BBQ and Beer: Due Diligence Part I (Kansas City)
Howdy Baird Beer friends, Bryan here.
As most of you know, we are preparing to open our fourth Taproom pub (Bashamichi Taproom), and first in Yokohama, this upcoming January. The Bashamichi Taproom will be an authentic American-style barbecue restaurant and beer pub.
What is authentic American-style BBQ, you ask? That is a very good question. To find out, we asked our soon-to-be Bashamichi Taproom Manager/Pit Master, Chuck Morrow, to lead us (myself, partner John Chesen, and carpenter Nagakura-san) on a due diligence tour of American barbecue culture. While we were at it, we hit a few craft breweries along the way and combined the arduous study of BBQ with the strenuous research of beer. I know, I know … “Tough job but ….”
America has several pockets of passionate barbecue culture, which include the Carolinas, Memphis, Kansas City and Texas. All are similar in that the crux of the barbecue process is the low-temperature, long-duration cooking/smoking of meat (mainly beef and pork and some chicken) in pits fueled by wood-burning fires. “Low and slow” is how Chuck likes to describe it. All are different in subtle points of emphasis, history and pride. Our BBQ and beer journey began in Kansas City before moving to Houston, Dallas and the greater Austin, Texas area. Today’s blog will introduce our Kansas City experience.
The fact finding started at 10:30 am on a Tuesday morning when we showed up at the historical Arthur Bryant’s Barbecue restaurant 30 minutes before the doors opened. That in no way inhibited us from poking around back where we ran into one of the pit masters collecting wood (unlike most places, Arthur Bryant’s uses a blend of two types of wood) for the pit fire.
Well, at this point the smokey smell of barbecued meat was wafting appetizingly in the air and we were famished. The doors opened. A menu board never looked so good!
The board quickly yielded an amazing spread of barbecue (beef brisket, sliced pork, pork ribs, pickles, bread, an assortment of sauces, and fresh, local craft beer — Boulevard Pale Ale!). At 11:00 am, one’s taste-buds are at high alert. Our anticipation level, too, was great. Still, the consensus was that these were the best pork ribs that we devoured all trip. Thank you, Arthur Bryant’s.
BBQ culture in Kansas City has roots which run deep in the African-American community. Our second stop was just a few miles down the road from Arthur Bryant’s and it, too, is an old and storied African-American barbecue restaurant: Gates Bar-B-Q. The founding Gates originally worked as a waiter on train cars and became so frustrated by his inability to achieve promotion to head steward because he was a black man that he quit and started up his own business. Blessed with unrelenting drive, Gates succeeded and currently the business is in the hands of the third generation.
Gates is renowned for its barbecue sauce which it manufactures in a facility directly across the street from the restaurant. It is marketed and sold broadly in the area. We enjoyed a very light lunch (as you can see in the picture) and we were so staunchly disciplined that we even held off on beer. While the energy and charisma that we experienced at Gates was laudatory, the overall vibe smacked a bit too much of “fast-food” barbecue for our tastes. “Low and slow” became “fast and efficient” and that good old laid back feel disappeared in translation.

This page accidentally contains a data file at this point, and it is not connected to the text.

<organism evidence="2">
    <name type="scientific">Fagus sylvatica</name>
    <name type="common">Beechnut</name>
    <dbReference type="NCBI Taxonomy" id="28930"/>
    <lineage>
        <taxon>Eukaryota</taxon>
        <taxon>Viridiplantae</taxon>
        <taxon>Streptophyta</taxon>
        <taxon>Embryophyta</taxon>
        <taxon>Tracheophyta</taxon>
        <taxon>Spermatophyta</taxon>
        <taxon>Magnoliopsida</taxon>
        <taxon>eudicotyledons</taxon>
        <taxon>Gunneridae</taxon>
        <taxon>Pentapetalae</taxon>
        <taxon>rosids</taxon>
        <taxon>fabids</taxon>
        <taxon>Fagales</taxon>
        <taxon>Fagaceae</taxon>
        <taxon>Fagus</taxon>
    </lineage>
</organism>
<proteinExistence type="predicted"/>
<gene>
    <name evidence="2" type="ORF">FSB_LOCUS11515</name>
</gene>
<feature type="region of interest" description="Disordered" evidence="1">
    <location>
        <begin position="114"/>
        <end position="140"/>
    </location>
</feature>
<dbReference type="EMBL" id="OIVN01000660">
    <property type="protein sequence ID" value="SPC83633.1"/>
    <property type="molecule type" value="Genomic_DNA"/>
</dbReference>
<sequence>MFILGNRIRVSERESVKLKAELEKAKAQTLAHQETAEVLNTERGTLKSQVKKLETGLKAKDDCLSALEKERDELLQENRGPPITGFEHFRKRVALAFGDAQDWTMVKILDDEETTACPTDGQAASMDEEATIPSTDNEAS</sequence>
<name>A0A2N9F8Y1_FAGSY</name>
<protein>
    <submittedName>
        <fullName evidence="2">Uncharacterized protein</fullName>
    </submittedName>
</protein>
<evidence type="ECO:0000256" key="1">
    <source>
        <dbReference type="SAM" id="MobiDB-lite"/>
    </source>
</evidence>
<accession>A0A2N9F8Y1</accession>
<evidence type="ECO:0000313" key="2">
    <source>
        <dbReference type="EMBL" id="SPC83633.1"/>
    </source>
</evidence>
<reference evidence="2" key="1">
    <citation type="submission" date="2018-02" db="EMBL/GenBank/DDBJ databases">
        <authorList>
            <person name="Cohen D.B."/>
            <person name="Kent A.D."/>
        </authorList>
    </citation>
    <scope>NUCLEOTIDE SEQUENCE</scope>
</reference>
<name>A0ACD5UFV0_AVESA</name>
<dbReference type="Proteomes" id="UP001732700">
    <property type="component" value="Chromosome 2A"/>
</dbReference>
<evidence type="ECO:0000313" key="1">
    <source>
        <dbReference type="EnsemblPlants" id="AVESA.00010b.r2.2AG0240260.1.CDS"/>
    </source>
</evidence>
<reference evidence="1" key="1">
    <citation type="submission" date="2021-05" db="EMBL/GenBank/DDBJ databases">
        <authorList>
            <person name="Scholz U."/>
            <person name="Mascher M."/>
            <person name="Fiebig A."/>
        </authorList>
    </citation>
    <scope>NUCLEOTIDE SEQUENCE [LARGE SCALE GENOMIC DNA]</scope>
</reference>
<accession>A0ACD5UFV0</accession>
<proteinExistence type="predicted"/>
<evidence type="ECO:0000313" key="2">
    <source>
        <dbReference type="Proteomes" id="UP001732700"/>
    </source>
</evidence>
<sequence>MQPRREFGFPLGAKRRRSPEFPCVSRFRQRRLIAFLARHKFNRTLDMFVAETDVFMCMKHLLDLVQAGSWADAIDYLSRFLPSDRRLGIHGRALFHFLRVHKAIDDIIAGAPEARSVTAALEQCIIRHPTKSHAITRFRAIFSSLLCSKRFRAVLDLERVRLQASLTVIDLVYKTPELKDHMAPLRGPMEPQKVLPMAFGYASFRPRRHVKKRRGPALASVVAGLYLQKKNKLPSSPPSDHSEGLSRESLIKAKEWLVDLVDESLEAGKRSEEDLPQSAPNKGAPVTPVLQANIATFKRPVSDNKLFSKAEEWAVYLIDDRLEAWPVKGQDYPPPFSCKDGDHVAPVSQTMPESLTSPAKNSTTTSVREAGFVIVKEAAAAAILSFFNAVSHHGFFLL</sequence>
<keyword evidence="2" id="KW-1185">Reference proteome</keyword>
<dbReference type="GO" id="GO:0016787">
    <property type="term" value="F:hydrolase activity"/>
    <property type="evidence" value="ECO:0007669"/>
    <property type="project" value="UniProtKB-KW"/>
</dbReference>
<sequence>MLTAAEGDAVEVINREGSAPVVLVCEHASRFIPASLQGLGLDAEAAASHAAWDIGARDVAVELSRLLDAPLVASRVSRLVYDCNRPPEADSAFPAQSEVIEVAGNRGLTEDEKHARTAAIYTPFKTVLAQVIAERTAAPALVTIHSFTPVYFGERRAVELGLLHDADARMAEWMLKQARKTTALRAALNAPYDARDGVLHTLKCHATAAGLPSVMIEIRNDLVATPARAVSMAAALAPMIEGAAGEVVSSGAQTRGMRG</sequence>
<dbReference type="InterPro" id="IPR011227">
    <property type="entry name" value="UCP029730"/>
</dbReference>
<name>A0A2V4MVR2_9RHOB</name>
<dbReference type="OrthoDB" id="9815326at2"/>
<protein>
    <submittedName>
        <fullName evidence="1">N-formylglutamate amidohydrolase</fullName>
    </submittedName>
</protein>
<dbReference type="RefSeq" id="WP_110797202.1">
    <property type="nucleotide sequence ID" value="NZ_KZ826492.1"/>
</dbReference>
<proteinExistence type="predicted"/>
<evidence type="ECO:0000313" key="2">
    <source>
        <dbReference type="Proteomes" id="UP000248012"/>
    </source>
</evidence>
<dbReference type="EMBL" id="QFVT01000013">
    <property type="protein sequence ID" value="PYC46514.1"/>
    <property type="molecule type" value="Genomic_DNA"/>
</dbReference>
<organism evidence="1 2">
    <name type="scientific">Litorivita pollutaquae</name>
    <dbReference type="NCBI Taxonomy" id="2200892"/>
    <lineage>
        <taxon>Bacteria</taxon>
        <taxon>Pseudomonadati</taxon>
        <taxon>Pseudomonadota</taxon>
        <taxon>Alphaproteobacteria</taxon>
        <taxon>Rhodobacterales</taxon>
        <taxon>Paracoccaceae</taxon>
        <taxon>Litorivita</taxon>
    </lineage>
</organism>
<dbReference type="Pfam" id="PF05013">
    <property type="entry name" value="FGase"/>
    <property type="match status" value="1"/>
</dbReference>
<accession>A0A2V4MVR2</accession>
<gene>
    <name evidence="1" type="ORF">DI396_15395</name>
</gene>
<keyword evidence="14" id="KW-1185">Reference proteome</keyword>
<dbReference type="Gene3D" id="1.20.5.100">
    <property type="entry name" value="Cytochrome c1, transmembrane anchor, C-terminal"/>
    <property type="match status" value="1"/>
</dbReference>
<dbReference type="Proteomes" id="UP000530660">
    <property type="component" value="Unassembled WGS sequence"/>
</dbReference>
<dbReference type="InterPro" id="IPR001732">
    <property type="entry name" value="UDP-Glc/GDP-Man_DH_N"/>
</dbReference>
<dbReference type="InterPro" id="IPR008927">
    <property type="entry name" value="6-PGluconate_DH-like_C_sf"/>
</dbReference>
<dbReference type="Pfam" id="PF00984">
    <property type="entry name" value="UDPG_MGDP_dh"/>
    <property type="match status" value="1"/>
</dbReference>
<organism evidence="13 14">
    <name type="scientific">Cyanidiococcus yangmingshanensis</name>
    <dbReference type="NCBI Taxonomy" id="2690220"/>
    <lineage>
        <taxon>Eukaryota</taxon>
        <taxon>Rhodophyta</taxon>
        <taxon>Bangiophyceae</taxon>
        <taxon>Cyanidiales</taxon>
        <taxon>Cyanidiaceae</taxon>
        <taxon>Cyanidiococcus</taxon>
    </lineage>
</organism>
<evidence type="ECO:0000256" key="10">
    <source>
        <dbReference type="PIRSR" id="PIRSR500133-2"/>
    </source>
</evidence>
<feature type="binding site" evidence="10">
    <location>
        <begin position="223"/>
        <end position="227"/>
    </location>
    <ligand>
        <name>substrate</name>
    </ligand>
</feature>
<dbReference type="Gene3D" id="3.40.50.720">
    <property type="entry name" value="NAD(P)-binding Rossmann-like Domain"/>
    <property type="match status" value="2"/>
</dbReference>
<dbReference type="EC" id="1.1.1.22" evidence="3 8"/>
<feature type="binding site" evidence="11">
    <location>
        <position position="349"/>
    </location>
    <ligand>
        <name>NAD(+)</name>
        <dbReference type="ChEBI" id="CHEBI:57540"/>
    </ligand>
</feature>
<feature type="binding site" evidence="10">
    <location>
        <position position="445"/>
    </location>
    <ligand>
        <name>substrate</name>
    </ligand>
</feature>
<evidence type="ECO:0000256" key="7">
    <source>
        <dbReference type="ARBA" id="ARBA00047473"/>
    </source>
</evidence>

At this point, our stomachs needed a few hours respite. What better way to fill the time than to visit midwestern America’s largest and most successful craft brewery — Boulevard Brewing?
Boulevard go its start back in the late 1980s and it is yet another example of great beerleading to big success. Lead Brewer, Craig Pijanowski, spent two hours of his busy day showing our team around the beautiful and constantly expanding brewery. Just as in the niche world of American barbecue, passion, dedication and a sense of community are hallmarks of American craft beer. I can’t wait to return the favor to Craig when he makes his first journey to Japan.
I also can’t wait to have a brewhouse like theirs. It is not the size that impresses, but the sophistication of the system and the efficiency that it yields.
Finally, our hunger had returned and Chuck knew just the spot — Oklahoma Joe’s on the Kansas side of the city’s divide. This was a good ol’ boy sort of place, its walls lined with awards garnered by its barbecue over many years. While the ribs were great, the pulled pork sandwich – topped with a mountain of freshly made tangy coleslaw (sort of Carolina-style) — was simply sublime. Quaffed down with an unfiltered Boulevard Wheat Ale, I have experienced few better beer and food combinations. It was so good that I forgot to snap a picture of it. At any rate, expect to see me regularly at the Bashamichi Taproom counter snarfing down one of Chuck’s pulled pork sandwiches and washing it away with a pint of Wheat King Ale.
The Pit Master of Oklahoma Joe’s was kind enough also to show us his pits and to talk a little BBQ with us. He even is considering a trip to Japan now that good, authentic American-style barbecue will be available.
All for now. I will post part II (Houston) in the upcoming days. In the meantime, mark your calendar for January 15 (the official opening of the Bashamichi Taproom)!